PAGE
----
I've noted the above, because the OP isn't really clear if he is only asking about packets originating/terminating at the device, whether just transiting the device, or both, as both can apply to typical control plane traffic like pings and routing packets.

The statement to be very careful of, which Palani also tries to note, is:

Without getting into additional details, the answer is that process switched traffic will be handled with lesser priority (I am using the word in a very very loose manner) when compared to CEF switched pkts.

Indeed priority might, or might not, be applicable at all.

If packets all arrived on the same ingress interface, and were to be all directed to the same egress interface, but some were to be process switched and some CEF switched . . .

If they were of the same "flow", delivery order would not change.

If there were of different "flows", I don't think delivery order would change, but I'm not sure.  (Palani, do you know?)

If packets arrived on two different interfaces, both directed to the same egress interface, and the packets on one ingress interface were all process switched and on the other ingress interface all CEF switched, (assuming all else equal), more of the CEF switched packets may go out the egress interface.  This not because of any "priority", per se, but because CEF can maintain a higher transfer rate due to much less internal processing overhead per packet.

Palani, I read the first link you mentioned, and that only applies to interfaces with a service policy (MQC) applied. My question is for an interface with no QoS at all.

As for pings, I meant ping traffic in general, not generated by the router itself. 

I forgot that fact about T1/E1 links and below. However, I am interested in higher rate links, i.e. T3 or Ethernet.

So I think the answer to my question, is that both of these types of traffic are put on greater-than-E1-speed link in a FIFO fashion, with no preference whatsoever (except for within the router itself via the pak_priority mechanism for routing protocol packets). Obviously I can specify QoS to change the link behavior, but was wondering about the default settings I suppose.

As for pings, I meant ping traffic in general, not generated by the router itself.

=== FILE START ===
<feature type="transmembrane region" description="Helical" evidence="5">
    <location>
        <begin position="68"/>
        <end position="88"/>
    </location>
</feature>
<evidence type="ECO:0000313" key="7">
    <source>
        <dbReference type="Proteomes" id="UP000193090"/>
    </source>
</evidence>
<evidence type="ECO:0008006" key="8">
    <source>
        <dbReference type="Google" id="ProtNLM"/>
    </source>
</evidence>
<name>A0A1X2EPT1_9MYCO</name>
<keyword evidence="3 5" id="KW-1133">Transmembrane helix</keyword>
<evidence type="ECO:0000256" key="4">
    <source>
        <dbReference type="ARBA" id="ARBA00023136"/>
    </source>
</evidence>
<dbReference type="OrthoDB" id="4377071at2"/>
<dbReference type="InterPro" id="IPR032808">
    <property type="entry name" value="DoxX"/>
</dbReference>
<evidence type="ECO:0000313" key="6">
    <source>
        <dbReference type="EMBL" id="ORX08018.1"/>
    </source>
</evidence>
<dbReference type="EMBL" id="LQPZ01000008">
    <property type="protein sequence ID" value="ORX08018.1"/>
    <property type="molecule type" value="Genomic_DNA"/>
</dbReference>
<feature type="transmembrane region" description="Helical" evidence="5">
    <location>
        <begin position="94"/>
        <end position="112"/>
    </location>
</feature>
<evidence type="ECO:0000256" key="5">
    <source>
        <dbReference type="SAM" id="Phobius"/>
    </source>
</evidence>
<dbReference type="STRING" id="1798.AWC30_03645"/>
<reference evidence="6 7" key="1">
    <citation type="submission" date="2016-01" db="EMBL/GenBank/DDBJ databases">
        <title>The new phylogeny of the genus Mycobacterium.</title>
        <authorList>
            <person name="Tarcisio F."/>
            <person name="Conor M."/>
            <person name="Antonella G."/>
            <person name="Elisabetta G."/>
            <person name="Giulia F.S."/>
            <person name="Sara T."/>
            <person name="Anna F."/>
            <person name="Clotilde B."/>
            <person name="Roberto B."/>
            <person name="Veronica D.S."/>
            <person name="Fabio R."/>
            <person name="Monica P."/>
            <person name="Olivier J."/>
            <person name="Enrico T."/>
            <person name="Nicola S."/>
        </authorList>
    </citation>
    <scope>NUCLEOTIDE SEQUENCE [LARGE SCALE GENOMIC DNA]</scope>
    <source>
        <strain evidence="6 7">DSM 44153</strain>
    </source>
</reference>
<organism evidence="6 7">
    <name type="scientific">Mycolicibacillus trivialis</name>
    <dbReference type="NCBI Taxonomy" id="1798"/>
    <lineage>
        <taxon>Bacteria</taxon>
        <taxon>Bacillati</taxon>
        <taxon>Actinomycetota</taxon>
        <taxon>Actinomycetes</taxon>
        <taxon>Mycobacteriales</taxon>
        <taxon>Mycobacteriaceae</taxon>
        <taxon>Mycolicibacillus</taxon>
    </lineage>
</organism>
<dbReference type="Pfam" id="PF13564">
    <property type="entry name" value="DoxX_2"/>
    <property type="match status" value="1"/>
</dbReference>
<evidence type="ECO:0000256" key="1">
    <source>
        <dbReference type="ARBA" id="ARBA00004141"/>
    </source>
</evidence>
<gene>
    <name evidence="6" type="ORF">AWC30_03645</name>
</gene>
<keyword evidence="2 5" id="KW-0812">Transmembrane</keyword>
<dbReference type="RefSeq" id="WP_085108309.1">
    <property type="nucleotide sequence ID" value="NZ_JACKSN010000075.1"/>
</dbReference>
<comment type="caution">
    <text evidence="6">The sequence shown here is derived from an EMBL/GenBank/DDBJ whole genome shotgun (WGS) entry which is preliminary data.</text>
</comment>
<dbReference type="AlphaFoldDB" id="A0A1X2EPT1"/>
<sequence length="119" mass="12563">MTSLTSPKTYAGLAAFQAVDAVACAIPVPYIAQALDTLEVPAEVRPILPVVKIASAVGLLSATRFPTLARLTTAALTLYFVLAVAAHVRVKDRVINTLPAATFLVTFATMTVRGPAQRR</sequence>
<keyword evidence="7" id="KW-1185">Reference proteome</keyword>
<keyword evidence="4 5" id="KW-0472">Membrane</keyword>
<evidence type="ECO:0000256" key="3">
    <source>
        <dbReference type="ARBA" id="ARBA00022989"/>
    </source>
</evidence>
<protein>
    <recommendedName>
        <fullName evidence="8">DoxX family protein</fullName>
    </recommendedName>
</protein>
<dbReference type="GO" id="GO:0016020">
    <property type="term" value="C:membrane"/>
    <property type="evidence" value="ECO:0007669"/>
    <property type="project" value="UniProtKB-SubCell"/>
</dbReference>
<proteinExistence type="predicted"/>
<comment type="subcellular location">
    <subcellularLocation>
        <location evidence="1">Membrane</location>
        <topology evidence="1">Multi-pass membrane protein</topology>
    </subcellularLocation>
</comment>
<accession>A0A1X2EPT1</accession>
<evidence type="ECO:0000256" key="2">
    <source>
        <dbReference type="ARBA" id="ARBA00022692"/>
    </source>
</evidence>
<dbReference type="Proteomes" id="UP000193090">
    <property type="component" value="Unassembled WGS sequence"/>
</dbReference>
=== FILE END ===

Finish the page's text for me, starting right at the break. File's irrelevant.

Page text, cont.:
For transient ping packets, again, it should be treated like other transient packets (by default).

For routing protocols, I believe PAK should only apply for locally generated packets.  Of course, most IGPs would not transit a box.  Only iBGP commonly does, but when it does, again, it too would be treated like other transient traffic (by default).

When you get to interface itself, and default FIFO, I've found this Cisco statement:

Note: With legacy queuing methods such as priority queuing and custom queuing or with a default interface FIFO queue, non-RSP routers enqueue pak_priority messages to the head of the queue to ensure both minimal latency and minimal drop probability.

found in this old document: http://www.cisco.com/c/en/us/support/docs/quality-of-service-qos/qos-congestion-management-queueing/18664-rtgupdates.html

BTW, the above treatment for something like EIGRP, explains the EIGRP feature to limit its own link bandwidth utilization so as to not totally starve other traffic.  I.e. effectively, PAK priority (with FIFO) is PQ.

BTW, also found BGP packets do not get PAK priority.

Hi Paul

I thought I responded but, it is not the case. Hope it is not too late.

My question is for an interface with no QoS at all.


If show int states FIFO, then that would confirm pkts leaving the interface will be in the order they are lined up on the tx ring (First In to the Tx ring).

NOTE: QoS may be applied via config OR IOS may determine QoS needs to be applied (depending on the link speed)

As for pings, I meant ping traffic in general, not generated by the router itself.

A ping transmitting through the router is IP/pkt (as far as the router is concerned) and is no different from a TCP/HTTP or UDP/RTP pkt. These will be CEF switched and FIFO’d out.

NOTE: If the interface config has features (ZBF for example) configured, then IOS will look beyond layer-3 but, the default behavior would be limit to looking at layer-3.


I forgot that fact about T1/E1 links and below. However, I am interested in higher rate links, i.e. T3 or Ethernet.

FIFO

So I think the answer to my question, is that both of these types of traffic are put on greater-than-E1-speed link in a FIFO fashion, with no preference whatsoever (except for within the router itself via the pak_priority mechanism for routing protocol packets). Obviously I can specify QoS to change the link behavior, but was wondering about the default settings I suppose.

You are correct. Default is FIFO for all pkts, in the order they are handed off to the Tx Ring. Every now and then, we see configs with aggressive hello/Dead timers. While this work fine mostly except when high traffic (CPU is pegged at 100% or near 100%). When this happens, you will see adjacency flap. So, here is your indirect evidence that when show int says FIFO, it is FIFO for all pkts.

Kind regards ... Palani

Palani Mohan
Cisco Employee

Hi Paul

This thread is showing up as "Unanswered". Kindly ask questions/clarifications and we will aim to answer them. On the other hand, if your questions are answered, please select "Endorse Answer" and it would lead to the thread status changing to "Answered".

On a regular basis, we scan the forums to assist unanswered questions. This is the background for this request.

Sincerely ... Palani